We think lots of people should take statins, regardless of whether or not they have heart disease.  Let’s design a study which will justify millions of new clients for our expensive new drug!



Purveyors of pharmaceutical grade justification  Read the rest of this entry »

Diabetes – Part I

April 10th, 2011

by Alex Boersma

From the Canadian Diabetes Association:

Today, more than 9 million Canadians live with diabetes or prediabetes – a condition that, if left unchecked, puts you at risk of developing type 2 diabetes.  This means that nearly 1 in 4 Canadians either has diabetes or prediabetes.  More than 20 people are diagnosed with the disease every hour of every day.

The serious complications
Diabetes can lead to serious complications and premature death:

  • 80% of Canadians with diabetes die from a heart attack or a stroke;
  • 42% of new kidney dialysis patients in 2004 had diabetes.
  • Diabetes is the single leading cause of blindness in Canada;
  • 7 of 10 non-traumatic limb amputations are the result of diabetes complications;
  • 25% of people with diabetes suffer from depression;
  • The life expectancy for people with type 1 diabetes may be shortened by as much as 15 years; and
  • The life expectancy for people with type 2 diabetes may be shortened by 5 to 10 years.

The cost of diabetes in Canada
Not only is diabetes a personal crisis for people with the disease, it is also a tremendous financial burden for the Canadian healthcare system and society as a whole.  The cost of diabetes for 2010 is approximately $12.2 billion, which is nearly double its level in 2000.  The cost of the disease is expected to rise to $16.9 billion by 2020.


Type II Diabetes Mellitus (T2DM) is unquestionably the most pernicious and calamitous disease of the 21st century.  The underlying dysregulation of blood sugar is devastating to both our health and our health care system.  If we are unable to control blood sugar, we will remain impotent in the battle against obesity, heart disease, or probably even cancer.  Oh, and don’t forget blindness, kidney disease, fatty liver disease and depression!  The cost to our vitality as we age will be monumental.  To our health care system, it will be disastrous.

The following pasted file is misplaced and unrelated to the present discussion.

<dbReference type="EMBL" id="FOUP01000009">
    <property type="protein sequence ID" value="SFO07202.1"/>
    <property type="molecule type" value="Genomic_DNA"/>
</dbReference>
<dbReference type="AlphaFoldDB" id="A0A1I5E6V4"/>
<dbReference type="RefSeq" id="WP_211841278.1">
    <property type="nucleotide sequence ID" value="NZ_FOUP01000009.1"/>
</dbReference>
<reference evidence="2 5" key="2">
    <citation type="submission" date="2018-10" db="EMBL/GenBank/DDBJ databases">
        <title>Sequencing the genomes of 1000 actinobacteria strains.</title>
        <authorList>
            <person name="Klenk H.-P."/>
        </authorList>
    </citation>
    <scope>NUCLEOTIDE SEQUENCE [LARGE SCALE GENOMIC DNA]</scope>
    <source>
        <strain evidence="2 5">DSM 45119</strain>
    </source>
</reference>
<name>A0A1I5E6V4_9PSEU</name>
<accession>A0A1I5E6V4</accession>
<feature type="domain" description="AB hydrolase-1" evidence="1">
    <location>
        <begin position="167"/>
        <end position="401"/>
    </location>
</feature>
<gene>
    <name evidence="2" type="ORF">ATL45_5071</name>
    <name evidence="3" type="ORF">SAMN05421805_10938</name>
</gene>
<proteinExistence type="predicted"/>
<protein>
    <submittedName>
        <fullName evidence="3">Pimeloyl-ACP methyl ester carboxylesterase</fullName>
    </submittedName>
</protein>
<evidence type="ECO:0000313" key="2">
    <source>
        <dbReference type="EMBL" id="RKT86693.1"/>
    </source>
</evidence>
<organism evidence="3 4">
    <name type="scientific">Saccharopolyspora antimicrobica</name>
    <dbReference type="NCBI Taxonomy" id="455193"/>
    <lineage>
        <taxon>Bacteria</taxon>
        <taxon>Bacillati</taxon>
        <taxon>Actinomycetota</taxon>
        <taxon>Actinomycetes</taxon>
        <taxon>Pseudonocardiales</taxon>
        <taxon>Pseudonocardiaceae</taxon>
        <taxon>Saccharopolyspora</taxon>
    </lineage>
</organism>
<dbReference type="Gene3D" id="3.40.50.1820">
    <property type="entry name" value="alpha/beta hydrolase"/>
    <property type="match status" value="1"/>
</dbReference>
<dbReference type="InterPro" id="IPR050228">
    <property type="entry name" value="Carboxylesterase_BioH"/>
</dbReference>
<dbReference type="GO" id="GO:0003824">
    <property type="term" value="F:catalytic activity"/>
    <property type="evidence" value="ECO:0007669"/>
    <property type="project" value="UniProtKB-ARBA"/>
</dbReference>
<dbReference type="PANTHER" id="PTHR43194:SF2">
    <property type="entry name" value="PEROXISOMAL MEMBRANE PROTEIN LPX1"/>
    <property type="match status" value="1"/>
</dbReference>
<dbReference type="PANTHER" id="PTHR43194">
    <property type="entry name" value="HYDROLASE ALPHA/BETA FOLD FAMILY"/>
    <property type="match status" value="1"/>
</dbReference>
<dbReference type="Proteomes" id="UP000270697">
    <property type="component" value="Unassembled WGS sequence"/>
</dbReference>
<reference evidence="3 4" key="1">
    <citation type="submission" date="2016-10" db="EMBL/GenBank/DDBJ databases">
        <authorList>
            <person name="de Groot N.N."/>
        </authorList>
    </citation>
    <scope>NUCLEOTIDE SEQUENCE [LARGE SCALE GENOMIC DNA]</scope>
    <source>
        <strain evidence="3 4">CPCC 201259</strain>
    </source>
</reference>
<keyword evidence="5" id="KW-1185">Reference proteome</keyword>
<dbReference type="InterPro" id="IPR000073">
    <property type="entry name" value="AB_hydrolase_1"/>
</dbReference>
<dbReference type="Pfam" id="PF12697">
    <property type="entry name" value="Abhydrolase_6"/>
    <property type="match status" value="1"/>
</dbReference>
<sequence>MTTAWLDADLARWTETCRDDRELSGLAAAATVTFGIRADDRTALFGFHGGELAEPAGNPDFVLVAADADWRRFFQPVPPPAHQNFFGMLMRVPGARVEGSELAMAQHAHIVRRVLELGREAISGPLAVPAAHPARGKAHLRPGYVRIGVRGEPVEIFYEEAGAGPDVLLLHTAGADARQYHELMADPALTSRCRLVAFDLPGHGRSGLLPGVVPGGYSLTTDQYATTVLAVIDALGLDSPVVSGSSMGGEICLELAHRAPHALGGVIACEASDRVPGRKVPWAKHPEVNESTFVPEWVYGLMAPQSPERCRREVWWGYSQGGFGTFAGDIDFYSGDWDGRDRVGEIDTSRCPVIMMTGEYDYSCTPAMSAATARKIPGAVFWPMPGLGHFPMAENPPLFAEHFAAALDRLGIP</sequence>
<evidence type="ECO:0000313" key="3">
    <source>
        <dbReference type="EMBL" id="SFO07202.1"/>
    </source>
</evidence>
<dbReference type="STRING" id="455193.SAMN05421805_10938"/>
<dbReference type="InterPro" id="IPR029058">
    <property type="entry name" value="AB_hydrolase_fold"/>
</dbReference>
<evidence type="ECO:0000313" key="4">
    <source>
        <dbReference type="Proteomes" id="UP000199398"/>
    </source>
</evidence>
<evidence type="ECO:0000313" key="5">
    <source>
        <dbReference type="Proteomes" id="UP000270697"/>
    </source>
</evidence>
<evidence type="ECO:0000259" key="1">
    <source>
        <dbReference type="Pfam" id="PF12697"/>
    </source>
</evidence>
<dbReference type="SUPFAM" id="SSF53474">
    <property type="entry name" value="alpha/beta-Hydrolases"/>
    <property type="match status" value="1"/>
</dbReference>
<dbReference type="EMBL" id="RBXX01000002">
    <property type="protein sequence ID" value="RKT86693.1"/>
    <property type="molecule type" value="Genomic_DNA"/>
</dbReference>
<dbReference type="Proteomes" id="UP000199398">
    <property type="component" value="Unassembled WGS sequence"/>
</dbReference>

How best to control this emerging epidemic is the subject of considerable debate.  On the one hand, national health institutions such as the Canadian Diabetes Association contend that this is a disease governed by abnormal fat regulation.  These institutions declare that a change in dietary fat consumption is the key to regulating blood sugar, and that carbohydrate consumption is only a minor part of the problem.  On the other hand, there are numerous established clinicians like Drs.  Mary Vernon and Richard Bernstein, who have had great success in controlling and even reversing diabetes by rigorously curtailing carbohydrate consumption and enthusiastically endorsing a high fat diet. Read the rest of this entry »